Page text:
Falling Interest Rates and Credit Reallocation: Lessons from General Equilibrium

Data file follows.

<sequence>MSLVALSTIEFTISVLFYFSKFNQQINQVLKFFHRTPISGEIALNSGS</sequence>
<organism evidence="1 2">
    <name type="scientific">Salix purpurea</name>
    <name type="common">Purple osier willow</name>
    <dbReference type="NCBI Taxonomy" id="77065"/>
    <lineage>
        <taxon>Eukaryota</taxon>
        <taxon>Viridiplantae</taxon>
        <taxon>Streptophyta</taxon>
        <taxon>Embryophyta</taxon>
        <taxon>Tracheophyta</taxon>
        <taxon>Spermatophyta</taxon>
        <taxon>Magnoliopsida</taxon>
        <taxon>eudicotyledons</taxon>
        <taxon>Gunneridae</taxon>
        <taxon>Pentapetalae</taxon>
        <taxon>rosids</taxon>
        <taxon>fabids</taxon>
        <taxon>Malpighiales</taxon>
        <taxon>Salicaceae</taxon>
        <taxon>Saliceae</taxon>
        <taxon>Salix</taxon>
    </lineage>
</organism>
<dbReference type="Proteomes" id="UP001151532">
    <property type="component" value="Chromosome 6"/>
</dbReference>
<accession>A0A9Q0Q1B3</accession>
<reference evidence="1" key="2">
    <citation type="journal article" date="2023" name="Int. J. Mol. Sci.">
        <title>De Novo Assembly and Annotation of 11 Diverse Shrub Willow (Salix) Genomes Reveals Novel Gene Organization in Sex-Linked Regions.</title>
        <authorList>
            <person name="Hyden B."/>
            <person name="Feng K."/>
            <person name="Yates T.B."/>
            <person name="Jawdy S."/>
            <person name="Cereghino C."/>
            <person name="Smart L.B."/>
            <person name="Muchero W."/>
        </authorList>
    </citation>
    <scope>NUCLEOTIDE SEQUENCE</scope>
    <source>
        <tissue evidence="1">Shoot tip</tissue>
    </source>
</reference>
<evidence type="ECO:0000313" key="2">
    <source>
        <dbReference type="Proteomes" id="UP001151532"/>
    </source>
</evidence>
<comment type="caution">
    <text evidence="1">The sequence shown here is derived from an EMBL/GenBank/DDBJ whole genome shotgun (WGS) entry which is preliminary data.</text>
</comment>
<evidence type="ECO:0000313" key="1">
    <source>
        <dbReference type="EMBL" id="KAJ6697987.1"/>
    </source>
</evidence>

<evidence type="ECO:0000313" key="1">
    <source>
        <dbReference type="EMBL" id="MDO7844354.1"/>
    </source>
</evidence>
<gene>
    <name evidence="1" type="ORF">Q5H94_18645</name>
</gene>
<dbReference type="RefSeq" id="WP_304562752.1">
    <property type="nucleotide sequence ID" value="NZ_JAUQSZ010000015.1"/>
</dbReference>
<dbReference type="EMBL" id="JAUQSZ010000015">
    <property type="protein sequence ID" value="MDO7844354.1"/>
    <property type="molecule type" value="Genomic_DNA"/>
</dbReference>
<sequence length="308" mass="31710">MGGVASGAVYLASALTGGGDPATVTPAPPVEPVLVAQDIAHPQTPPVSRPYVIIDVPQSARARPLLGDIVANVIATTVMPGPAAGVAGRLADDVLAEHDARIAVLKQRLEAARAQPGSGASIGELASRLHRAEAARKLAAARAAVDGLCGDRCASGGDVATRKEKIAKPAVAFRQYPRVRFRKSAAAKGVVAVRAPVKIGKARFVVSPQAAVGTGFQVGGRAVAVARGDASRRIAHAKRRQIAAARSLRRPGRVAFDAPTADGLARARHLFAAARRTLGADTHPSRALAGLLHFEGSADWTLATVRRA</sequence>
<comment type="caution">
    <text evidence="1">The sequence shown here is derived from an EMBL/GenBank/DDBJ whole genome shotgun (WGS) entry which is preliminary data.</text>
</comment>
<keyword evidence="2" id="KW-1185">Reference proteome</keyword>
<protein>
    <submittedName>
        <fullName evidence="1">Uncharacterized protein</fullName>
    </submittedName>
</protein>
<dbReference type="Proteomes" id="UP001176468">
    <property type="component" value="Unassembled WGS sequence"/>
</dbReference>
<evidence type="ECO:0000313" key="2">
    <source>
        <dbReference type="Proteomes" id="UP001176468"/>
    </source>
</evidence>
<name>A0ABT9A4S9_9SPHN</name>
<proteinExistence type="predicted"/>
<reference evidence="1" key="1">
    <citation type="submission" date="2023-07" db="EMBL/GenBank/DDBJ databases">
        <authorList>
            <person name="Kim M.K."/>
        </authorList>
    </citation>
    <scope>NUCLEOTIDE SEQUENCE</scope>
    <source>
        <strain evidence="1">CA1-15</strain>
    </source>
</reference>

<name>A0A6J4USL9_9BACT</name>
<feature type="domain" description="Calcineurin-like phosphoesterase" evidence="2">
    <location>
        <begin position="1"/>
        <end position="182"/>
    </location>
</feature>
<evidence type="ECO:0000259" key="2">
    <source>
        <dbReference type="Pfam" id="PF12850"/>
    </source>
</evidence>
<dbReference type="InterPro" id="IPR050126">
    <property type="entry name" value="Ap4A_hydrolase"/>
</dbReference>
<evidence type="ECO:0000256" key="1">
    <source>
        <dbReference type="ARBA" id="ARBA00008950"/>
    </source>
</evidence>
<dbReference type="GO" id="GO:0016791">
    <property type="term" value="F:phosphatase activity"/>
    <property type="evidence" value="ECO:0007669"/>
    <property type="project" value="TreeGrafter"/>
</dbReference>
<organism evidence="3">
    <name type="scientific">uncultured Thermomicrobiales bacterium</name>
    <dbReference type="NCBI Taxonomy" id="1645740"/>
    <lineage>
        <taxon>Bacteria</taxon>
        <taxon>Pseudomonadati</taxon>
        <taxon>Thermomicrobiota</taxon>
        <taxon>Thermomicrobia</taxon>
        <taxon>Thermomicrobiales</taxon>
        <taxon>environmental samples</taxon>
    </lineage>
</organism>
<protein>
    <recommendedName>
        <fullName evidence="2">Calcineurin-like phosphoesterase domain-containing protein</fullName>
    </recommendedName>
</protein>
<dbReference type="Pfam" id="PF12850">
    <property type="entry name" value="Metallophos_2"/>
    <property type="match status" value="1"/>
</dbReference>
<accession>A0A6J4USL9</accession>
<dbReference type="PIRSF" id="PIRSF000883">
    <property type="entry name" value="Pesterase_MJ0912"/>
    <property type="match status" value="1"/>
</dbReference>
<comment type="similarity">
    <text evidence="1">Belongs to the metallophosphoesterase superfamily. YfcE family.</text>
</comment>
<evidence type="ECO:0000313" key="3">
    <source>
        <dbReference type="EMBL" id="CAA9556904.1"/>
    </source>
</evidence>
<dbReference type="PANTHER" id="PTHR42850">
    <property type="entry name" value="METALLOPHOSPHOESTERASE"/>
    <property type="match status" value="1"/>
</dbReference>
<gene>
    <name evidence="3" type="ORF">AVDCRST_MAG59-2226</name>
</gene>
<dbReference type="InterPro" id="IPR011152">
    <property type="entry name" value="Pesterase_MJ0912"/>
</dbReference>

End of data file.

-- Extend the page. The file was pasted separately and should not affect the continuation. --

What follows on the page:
We show that in a canonical model with heterogeneous entrepreneurs, financial frictions, and an imperfectly elastic supply of capital, a fall in the interest rate has an ambiguous effect on aggregate economic activity. In partial equilibrium, a lower interest rate raises aggregate investment both by relaxing financial constraints and by prompting relatively less productive entrepreneurs to invest. In general equilibrium, however, this higher demand for capital raises its price and crowds out investment by more productive entrepreneurs. When this general-equilibrium induced reallocation is strong enough, a fall in the interest rate reduces aggregate output. We show that this reallocation effect is of the same order of magnitude as the balance-sheet channel, and that the interaction of both gives rise to boom-bust dynamics in response to a fall in the interest rate. Our novel mechanism contributes to the debate on whether and how low-interest environments may foster the proliferation of socially unproductive activities.